New York Times

Globalization and trade agreements have been blamed for costing millions of Americans well-paying jobs. But a far greater force in the gutting of middle-class life in the United States has been automation, which has replaced well-paid workers with robots and digital platforms. The greater efficiency fuels economic growth, produces cheaper products and makes life’s task easier. But in the process, many are left poorer and less secure.
What can be done to limit the harm and spread the benefits of automation?

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2 Responses to New York Times

  1. shinichi says:

    Invest in Technology With Social Benefits

    by Arun Sundararajan

    Artificial intelligence can also expand human capabilities rather than substituting for them.


    Lack of Demand Is the Economy’s Problem, Not Automation

    by Dean Baker

    If we generated more demand through larger government deficits or smaller trade deficits we would have more jobs.


    Increase Top Tax Rates to Cut Middle-Class Taxes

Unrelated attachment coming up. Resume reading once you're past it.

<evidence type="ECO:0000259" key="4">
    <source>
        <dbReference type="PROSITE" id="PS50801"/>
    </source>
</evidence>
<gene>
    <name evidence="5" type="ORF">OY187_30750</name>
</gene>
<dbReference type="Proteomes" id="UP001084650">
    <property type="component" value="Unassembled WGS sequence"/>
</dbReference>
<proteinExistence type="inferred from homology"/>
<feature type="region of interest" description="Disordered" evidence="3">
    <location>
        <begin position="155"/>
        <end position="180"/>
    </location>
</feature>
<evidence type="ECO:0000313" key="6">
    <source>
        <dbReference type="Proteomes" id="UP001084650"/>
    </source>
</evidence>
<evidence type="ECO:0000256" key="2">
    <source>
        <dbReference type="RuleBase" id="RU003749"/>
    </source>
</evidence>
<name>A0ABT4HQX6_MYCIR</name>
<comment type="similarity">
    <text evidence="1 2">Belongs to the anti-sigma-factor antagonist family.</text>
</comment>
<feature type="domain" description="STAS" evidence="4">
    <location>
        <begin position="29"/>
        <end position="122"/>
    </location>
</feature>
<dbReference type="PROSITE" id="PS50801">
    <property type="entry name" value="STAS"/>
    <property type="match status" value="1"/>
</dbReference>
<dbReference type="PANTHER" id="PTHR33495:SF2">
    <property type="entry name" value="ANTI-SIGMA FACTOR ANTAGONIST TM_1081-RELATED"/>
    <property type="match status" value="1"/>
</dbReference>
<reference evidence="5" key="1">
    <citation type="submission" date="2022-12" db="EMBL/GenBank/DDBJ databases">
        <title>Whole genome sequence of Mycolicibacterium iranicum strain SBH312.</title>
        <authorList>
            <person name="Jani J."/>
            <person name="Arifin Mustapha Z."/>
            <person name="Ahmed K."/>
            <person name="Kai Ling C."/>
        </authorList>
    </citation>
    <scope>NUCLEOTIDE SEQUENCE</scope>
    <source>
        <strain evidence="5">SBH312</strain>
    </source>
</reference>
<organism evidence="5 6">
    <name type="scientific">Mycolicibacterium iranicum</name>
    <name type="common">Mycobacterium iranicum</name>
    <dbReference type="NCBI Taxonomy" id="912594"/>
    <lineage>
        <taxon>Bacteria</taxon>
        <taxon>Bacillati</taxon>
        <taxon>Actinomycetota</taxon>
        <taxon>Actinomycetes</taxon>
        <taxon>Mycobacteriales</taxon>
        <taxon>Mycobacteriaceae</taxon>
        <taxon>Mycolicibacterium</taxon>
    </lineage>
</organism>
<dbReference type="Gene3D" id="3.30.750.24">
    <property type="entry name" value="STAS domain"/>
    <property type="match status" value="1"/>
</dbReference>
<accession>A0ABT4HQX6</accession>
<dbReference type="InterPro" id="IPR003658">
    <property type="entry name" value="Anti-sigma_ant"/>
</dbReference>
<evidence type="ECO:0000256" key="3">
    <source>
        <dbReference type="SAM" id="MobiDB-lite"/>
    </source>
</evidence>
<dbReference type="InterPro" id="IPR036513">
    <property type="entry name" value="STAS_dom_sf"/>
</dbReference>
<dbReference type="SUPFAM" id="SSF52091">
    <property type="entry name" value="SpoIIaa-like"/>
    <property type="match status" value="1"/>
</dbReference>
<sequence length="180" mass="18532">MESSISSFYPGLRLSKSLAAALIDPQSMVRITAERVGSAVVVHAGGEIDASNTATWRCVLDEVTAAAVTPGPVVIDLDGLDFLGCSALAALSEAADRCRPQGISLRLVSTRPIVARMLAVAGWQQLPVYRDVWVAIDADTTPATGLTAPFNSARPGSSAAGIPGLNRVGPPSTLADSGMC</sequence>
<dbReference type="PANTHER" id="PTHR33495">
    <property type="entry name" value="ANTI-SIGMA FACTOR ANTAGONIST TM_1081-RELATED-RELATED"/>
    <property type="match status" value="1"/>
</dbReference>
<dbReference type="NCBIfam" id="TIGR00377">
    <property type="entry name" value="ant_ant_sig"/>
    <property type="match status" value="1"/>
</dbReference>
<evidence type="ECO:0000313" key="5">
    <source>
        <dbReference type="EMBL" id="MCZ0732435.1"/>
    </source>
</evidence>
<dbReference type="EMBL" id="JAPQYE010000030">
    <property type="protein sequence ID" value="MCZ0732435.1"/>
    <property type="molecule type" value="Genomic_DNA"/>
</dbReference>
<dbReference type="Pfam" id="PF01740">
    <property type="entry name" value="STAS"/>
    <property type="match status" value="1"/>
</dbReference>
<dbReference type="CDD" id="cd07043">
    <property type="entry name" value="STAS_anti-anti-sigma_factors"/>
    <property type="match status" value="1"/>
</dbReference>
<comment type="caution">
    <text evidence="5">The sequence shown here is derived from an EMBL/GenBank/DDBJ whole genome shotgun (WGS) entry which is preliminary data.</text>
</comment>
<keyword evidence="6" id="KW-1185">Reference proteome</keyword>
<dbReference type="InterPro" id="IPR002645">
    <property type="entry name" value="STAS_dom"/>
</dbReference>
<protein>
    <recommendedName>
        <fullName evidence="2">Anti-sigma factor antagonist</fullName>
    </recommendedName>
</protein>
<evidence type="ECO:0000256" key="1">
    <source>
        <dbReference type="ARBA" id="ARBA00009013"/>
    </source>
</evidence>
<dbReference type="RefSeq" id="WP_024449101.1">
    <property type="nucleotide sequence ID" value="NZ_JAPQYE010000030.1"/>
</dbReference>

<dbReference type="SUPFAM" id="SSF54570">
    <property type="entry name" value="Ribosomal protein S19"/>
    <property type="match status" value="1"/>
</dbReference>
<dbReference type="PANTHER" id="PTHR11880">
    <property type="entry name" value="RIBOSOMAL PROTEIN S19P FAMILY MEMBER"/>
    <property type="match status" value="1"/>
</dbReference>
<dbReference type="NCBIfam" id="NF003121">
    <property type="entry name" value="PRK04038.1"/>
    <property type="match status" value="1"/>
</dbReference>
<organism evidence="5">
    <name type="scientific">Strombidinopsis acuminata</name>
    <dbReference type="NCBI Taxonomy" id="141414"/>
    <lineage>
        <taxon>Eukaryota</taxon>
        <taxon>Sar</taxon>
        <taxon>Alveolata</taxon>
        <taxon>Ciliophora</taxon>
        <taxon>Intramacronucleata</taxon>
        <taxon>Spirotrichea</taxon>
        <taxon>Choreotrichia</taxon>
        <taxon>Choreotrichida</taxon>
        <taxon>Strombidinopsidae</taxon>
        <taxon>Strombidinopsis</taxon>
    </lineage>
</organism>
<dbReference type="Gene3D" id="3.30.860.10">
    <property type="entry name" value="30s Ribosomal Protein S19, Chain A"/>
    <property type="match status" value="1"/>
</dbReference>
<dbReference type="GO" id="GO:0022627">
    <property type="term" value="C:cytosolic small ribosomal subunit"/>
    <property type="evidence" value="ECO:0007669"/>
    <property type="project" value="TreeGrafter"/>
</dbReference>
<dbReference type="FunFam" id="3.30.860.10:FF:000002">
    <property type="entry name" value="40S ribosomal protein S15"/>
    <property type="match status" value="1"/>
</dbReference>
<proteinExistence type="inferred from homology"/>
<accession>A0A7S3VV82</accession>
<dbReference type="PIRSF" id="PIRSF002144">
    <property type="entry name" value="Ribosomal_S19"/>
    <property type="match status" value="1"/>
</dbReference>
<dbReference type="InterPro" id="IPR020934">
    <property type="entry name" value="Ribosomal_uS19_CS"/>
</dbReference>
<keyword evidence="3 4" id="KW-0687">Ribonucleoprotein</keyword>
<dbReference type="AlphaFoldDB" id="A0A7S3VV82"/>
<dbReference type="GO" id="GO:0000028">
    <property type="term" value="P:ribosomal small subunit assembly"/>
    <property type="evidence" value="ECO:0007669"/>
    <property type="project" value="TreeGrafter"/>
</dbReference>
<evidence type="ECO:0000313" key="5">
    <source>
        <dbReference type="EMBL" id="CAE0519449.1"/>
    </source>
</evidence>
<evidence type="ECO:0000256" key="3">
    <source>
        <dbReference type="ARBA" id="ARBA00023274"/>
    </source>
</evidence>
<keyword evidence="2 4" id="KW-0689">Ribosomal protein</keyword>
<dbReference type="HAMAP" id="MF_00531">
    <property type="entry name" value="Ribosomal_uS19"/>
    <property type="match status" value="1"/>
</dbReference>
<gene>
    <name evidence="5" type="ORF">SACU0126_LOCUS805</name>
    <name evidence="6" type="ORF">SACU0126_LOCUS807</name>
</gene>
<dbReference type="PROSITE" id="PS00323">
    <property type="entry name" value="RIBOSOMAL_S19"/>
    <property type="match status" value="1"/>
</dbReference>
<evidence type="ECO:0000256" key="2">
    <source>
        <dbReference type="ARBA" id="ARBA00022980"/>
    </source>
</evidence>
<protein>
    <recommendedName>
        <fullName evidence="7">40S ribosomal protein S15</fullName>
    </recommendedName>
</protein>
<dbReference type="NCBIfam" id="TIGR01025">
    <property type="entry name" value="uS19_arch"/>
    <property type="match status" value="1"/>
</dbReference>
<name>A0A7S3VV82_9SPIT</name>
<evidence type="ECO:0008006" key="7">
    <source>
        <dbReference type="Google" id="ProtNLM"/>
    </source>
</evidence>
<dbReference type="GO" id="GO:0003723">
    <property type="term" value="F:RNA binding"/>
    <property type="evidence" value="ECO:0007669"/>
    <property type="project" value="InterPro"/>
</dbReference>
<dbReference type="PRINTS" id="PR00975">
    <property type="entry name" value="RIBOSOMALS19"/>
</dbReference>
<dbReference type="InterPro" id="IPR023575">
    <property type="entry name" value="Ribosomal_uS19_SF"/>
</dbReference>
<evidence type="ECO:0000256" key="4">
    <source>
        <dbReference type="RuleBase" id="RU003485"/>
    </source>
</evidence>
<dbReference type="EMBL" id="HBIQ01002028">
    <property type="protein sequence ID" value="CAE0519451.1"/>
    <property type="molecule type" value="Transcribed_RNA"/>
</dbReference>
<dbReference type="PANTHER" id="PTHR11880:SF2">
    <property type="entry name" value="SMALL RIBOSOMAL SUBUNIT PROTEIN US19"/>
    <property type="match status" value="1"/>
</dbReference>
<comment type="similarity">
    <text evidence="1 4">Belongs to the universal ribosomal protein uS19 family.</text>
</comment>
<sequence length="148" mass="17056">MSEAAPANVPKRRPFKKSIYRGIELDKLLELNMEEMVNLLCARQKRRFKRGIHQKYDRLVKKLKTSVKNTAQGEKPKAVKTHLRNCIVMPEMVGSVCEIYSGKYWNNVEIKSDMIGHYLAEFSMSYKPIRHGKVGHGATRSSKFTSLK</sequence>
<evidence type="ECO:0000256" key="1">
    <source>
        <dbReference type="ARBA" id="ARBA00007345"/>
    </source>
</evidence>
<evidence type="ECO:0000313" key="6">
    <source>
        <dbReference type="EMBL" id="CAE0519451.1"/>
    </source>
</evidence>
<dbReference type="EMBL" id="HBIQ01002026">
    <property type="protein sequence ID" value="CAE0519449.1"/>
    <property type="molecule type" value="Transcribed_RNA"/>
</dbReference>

by Maya Eden

    Redistributing gains from beneficiaries of technology toward its victims is a reasonable way to spread the benefits of progress.


    A Universal Basic Income Would Insure Against Job Loss

    by Andy Stern

    It would supplement not substitute for work, adding consumer power and helping people start businesses, get retrained or pay tuition.


    Companies Need to Pay to Train Potential Workers

    by Jerry Kaplan

    Banks loan money to buy homes based on an appraisal of that home. Worker retraining should be a similar type of investment opportunity.


    Incentives for Entrepreneurs and Subsidies for Low Wages

    by Andrew McAfee

    Give the economy every possible chance to create new types of good jobs, but we’re far from needing large-scale wealth redistribution.

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